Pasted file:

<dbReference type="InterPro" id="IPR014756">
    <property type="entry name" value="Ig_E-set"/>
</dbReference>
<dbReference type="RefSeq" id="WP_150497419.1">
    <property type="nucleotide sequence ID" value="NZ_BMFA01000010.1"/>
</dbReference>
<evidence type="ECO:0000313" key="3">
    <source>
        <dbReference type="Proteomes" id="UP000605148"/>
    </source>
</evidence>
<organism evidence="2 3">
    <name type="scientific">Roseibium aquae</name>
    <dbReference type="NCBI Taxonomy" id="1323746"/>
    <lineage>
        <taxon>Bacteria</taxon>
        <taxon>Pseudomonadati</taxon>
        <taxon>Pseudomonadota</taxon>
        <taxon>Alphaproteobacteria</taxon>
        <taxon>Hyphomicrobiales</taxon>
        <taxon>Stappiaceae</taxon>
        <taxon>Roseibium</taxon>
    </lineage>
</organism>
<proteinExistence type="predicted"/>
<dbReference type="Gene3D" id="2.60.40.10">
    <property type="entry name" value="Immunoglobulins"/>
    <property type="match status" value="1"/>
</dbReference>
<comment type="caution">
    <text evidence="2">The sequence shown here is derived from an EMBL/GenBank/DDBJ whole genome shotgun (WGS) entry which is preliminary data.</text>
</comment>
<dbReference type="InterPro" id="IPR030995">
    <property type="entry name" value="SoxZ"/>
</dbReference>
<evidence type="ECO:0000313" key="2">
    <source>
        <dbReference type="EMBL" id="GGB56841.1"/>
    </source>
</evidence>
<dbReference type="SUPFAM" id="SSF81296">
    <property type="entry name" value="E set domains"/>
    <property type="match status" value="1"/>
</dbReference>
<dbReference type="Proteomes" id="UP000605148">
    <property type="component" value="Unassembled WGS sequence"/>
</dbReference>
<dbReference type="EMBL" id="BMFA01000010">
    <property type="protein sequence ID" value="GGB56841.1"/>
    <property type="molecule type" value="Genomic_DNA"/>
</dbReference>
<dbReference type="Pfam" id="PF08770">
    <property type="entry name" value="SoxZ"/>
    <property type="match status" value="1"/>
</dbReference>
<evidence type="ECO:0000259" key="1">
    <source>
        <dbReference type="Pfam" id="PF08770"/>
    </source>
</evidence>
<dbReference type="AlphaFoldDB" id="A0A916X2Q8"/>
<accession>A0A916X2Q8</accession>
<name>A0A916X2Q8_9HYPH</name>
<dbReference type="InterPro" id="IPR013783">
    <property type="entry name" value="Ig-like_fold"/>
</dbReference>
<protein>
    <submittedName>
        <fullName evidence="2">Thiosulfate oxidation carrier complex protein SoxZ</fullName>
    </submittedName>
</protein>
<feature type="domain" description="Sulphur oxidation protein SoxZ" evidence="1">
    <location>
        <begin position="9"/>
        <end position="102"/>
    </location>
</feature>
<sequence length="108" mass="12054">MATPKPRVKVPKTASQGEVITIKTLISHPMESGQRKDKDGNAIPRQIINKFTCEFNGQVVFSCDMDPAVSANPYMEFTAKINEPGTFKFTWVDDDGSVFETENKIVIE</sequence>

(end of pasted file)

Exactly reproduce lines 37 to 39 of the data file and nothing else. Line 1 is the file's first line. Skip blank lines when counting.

    <source>
        <dbReference type="EMBL" id="GGB56841.1"/>
    </source>